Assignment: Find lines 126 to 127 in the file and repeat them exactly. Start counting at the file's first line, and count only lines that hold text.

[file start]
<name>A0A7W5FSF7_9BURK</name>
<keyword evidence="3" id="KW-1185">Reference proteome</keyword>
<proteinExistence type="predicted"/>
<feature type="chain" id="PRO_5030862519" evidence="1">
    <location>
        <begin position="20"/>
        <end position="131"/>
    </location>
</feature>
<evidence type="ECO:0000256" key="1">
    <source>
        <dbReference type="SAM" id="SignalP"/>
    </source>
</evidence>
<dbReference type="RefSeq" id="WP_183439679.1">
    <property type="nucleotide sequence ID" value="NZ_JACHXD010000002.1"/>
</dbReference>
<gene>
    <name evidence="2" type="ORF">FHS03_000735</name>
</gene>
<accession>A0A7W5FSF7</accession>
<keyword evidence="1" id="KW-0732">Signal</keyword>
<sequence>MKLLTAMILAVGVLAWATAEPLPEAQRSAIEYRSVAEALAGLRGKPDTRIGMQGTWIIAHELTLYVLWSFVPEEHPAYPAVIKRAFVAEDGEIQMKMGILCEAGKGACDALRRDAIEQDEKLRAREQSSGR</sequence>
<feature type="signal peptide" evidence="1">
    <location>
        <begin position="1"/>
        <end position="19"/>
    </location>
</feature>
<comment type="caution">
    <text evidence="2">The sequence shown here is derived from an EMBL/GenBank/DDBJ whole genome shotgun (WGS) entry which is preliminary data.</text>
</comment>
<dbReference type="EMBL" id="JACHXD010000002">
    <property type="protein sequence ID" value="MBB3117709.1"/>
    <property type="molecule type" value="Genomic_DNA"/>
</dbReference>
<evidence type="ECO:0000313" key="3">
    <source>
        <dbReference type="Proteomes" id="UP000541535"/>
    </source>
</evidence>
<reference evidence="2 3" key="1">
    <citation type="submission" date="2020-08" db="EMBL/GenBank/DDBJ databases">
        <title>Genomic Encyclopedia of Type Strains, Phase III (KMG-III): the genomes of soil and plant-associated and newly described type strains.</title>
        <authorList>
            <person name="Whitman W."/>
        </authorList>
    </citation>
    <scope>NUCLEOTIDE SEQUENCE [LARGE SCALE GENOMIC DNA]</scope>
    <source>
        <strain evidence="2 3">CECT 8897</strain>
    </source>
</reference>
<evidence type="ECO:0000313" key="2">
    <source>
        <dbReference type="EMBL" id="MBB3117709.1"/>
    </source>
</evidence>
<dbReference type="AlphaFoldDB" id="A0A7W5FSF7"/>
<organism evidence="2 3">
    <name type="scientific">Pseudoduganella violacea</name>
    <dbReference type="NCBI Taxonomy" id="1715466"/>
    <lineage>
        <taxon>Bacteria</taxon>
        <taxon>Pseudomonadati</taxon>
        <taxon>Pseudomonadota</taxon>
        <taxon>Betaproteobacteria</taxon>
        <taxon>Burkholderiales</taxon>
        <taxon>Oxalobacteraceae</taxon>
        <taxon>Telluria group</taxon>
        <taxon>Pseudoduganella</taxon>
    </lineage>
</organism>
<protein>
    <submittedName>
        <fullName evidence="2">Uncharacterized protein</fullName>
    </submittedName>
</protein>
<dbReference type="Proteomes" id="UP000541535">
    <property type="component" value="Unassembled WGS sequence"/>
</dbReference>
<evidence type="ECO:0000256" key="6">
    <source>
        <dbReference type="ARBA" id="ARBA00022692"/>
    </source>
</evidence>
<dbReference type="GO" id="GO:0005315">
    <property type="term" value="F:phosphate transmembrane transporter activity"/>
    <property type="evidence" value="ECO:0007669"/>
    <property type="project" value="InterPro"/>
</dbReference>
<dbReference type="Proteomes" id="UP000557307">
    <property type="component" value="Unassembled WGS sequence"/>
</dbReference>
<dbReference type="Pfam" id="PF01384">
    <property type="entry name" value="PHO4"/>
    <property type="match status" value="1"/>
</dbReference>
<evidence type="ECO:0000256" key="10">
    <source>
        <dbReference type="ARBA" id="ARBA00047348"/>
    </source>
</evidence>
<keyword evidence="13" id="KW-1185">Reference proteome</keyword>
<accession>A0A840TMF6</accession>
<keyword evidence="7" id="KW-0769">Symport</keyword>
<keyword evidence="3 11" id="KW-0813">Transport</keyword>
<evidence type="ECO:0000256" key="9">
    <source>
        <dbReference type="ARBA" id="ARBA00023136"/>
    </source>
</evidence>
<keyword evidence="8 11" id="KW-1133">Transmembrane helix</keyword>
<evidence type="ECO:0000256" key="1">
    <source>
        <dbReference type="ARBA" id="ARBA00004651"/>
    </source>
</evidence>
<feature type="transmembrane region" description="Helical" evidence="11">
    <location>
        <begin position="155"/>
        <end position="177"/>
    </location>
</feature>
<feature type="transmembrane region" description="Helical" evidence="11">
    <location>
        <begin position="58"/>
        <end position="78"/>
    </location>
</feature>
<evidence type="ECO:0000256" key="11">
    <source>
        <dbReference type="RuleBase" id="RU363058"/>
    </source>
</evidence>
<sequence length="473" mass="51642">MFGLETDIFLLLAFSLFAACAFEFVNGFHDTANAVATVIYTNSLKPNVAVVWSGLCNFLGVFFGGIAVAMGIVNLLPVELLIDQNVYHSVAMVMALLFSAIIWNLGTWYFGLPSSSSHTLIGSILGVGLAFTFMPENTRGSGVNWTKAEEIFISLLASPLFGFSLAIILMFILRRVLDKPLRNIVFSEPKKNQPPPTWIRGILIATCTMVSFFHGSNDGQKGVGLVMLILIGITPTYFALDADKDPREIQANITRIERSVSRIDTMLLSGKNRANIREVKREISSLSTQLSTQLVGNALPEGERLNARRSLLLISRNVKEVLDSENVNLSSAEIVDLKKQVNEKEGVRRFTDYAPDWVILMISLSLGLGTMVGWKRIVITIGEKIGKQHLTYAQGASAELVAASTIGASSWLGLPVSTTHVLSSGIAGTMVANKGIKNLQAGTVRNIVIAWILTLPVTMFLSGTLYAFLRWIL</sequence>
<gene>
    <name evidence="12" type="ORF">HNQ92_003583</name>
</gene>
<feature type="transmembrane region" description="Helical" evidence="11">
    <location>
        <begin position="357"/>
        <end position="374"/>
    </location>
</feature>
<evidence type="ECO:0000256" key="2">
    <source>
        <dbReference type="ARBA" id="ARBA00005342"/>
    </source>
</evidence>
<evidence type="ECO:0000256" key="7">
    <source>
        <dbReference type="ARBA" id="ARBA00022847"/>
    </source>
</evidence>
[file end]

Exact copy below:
    <location>
        <begin position="58"/>